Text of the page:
Hannah Lindsey, Wisconsin-Madison ‘20
Today, I woke up to three alerts on my phone: “unemployment rate falls to 13 percent” from the Washington Post, a video of a 75 year-old protester being pushed to the ground by police from Twitter, and a Snapchat from my best friend.
To myself and other members of the Class of 2020 college graduates, the country appears to be on fire, literally. So far, 2020 has given us a global pandemic, an essential rebirth of the Civil Rights Movement, and a troubling feeling of uncertainty in the job market for the foreseeable future. When will states and businesses fully reopen? When will the police stop shooting innocent black people for no reason? When will I be able to get a job and start my life as a real adult?
These questions plague me everyday. I want life to go back to normal. I want black people to not be judged by their skin color and have every right that is guaranteed to them by the U.S. Constitution. I want my life as a 22 year-old to be as fun and exciting as the life of a 22 year-old should be.
For the hundreds of thousands of college graduates, preparing to enter the real world, I am you and understand your anxieties and stressors. I too am trying to navigate how to find a job in one of the worst economic climates since the Great Depression. I want to offer you advice and inspiration, but how can I give you this advice? I have never had a real job, I do not have experience in the communications field, and I have only been hired for one “real” job in my life. However, I do know how to handle adversity, so I feel I have some wisdom to share with my fellow graduates.
Being a former collegiate swimmer, I have had a uniquely challenging college experience. On top of being a double major in Political Science and Communications, I trained more than twenty hours a week in the pool. I have battled my way through workouts, heavy homework loads, and injury and somehow made it out alive.
To my fellow Class of 2020 graduates, I offer two words to adopt and embody given the firestorm that surrounds our gradation and post graduate plans: resilience and persistence. I have found these two words to be my guiding lights when it seems like I am applying for job after job after job and either not hearing back or getting a rejection email.
Resilience means being able to bounce back from things that do not go your way; I understand resilience as a measure of how tough and adaptable you are. You are not going to get callbacks for every job you apply for. You will be rejected from a “dream job” or “dream internship”. It happens. For every twenty jobs, ranging from internships to public relations associates positions, I maybe hear back from one of the employers. With each rejection or no response I receive, I reevaluate my resume, cover letter, or any supporting materials I submitted for the job. In addition to not letting any single rejection dampen my spirits, I take a step back from all of my materials and view everything with the perspective of a third party.
I ask myself: does it look professional? Am I accurately displaying and conveying the professional skills I have? Are there any typos (please dear God let there not be any typos)? Viewing rejection as an opportunity to adjust and reset sets you up to be resilient given adversity. Whether it be the world of sports or the job market, the people who succeed are able to quickly bounce back after something doesn’t go their way.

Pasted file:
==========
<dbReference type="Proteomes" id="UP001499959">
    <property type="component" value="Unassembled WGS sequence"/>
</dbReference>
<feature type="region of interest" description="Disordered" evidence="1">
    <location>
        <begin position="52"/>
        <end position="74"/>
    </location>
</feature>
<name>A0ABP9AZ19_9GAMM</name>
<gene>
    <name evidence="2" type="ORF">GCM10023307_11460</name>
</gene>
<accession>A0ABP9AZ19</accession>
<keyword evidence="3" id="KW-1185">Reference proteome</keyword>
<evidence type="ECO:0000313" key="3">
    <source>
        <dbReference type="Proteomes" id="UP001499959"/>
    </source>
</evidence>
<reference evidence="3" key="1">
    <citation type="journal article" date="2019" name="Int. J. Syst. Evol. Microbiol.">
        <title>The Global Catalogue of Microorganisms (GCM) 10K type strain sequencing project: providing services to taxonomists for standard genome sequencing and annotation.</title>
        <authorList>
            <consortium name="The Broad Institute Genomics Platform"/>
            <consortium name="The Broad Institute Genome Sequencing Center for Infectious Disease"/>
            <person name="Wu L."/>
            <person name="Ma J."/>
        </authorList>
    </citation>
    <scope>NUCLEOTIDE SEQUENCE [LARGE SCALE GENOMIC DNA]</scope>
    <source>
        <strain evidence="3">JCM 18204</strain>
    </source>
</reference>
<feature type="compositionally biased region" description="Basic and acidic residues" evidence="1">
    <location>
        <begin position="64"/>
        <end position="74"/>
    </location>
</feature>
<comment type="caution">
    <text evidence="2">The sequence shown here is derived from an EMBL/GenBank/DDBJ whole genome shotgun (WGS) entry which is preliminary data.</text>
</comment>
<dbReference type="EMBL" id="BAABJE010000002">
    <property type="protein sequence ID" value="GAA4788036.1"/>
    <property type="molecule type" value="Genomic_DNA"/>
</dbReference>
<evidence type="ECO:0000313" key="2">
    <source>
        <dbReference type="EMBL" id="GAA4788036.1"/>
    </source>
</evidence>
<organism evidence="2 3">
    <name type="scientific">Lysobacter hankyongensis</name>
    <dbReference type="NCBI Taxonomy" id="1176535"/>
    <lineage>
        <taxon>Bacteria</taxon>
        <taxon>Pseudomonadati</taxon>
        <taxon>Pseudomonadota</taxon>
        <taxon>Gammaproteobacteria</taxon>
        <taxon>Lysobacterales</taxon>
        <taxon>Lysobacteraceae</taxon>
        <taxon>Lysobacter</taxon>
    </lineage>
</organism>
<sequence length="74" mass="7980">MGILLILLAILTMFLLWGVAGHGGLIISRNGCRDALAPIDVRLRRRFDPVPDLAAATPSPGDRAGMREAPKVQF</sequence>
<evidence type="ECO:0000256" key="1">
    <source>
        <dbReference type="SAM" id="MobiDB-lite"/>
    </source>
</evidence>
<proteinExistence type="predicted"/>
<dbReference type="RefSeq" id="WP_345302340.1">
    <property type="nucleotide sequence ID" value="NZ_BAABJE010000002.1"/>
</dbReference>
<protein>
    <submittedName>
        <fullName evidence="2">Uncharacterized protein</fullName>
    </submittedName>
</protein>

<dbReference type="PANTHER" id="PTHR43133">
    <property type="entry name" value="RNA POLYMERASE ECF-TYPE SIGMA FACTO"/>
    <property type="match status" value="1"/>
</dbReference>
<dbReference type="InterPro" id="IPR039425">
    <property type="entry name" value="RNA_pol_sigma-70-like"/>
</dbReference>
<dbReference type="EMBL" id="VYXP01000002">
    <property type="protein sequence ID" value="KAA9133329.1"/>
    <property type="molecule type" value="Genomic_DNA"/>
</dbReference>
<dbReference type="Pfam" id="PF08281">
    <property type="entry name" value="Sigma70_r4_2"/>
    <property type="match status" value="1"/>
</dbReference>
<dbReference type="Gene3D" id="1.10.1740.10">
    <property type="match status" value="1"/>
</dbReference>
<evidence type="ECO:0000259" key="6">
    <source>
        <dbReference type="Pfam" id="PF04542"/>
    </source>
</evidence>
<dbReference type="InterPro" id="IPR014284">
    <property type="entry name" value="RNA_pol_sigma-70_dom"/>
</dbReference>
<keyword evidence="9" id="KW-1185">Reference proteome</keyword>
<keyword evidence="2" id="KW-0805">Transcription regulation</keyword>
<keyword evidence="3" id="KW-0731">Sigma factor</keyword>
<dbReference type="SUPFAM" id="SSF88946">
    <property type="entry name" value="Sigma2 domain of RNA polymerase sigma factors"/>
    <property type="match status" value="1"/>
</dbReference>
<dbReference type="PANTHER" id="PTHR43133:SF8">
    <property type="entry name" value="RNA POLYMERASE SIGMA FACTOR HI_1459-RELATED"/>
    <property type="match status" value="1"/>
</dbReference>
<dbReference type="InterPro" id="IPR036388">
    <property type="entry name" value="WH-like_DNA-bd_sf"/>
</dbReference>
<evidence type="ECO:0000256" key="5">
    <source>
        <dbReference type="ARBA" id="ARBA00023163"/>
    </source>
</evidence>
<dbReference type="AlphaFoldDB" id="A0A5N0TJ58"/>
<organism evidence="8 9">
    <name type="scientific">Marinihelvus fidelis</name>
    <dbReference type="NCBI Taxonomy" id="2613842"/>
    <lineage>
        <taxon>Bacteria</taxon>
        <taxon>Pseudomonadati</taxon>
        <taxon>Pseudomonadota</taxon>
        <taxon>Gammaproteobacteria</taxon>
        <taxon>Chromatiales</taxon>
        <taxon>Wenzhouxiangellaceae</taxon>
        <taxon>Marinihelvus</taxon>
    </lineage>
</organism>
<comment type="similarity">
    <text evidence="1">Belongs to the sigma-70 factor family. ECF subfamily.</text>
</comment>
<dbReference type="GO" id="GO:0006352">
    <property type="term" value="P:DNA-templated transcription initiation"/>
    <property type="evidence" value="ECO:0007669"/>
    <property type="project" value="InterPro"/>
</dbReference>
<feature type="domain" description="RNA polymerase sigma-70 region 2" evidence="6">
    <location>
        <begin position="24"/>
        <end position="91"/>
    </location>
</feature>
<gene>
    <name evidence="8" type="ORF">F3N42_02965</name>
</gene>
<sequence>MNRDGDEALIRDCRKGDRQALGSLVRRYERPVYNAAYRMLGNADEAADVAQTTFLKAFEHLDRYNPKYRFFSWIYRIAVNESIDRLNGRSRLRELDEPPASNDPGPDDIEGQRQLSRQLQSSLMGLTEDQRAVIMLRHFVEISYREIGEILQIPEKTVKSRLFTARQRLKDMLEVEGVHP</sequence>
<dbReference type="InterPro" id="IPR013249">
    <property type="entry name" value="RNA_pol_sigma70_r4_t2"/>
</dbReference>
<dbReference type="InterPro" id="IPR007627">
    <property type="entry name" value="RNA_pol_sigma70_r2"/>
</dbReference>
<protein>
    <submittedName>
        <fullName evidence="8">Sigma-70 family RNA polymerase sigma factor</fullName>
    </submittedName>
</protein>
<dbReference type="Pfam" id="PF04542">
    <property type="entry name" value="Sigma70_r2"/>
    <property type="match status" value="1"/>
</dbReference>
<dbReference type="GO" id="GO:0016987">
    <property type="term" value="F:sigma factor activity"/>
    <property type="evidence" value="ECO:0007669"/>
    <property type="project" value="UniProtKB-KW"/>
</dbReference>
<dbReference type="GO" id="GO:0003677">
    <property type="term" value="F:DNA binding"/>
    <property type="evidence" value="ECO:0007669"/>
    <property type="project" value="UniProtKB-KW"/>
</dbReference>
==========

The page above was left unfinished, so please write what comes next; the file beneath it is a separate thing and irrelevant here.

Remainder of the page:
Persistence is another word and idea to embody when embarking on a job search, especially during the age of “corona”. We hear it all the time on the news: people being laid off, furloughed, and unemployment being higher than ever.
How is the Class of 2020 supposed to find a job when no one is hiring? I suggest being persistent in contacting and making connections with potential employers. Whether a company is actively hiring or not, reaching out to people at the company every two or three weeks helps get you on the radar and in their sights. Repeatedly taking that first step, which means sending in resumes, cover letters, or emails explaining your interest in the company, will build a relationship between yourself and the company.
Another tactic that helps establish bonds between yourself and a company is to not explicitly ask for a position when you initially reach out to an employer. In my experience, seasoned professionals are always glad to offer advice to young professionals. Asking for advice over a job right away will help you get connected with more people in your career field, in addition to signaling your commitment and desire to grow as a professional in your perspective field.
Having confidence in yourself, your abilities, and your portfolio is essential, especially in the age of “corona”. Using quarantine to really focus on one’s own resilience and persistence is one of my ultimate suggestions for my fellow Class of 2020 graduates. Yes, this time of nationwide shutdowns and life coming to a stand still is incredibly stressful and unprecedented. Like you, I am trying to navigate this job market and desperately trying to get hired by a public relations/communications firm.
Ultimately, I ask of you, and of myself, to practice resilience and persistence in your job search. As cliché as that sounds, I assure you that focusing on these two skills will not only help you during the coronavirus pandemic but will also benefit you in the long run throughout your career.
About the Author: Hannah Lindsey is a recent graduate of the University of Wisconsin-Madison where she double majored in Political Science and Communication Arts. Hannah was also a student-athlete on the UW-Madison Women’s Swim Team for 4 years. She is currently pursuing and exploring career paths in collegiate coaching and public relations/communications.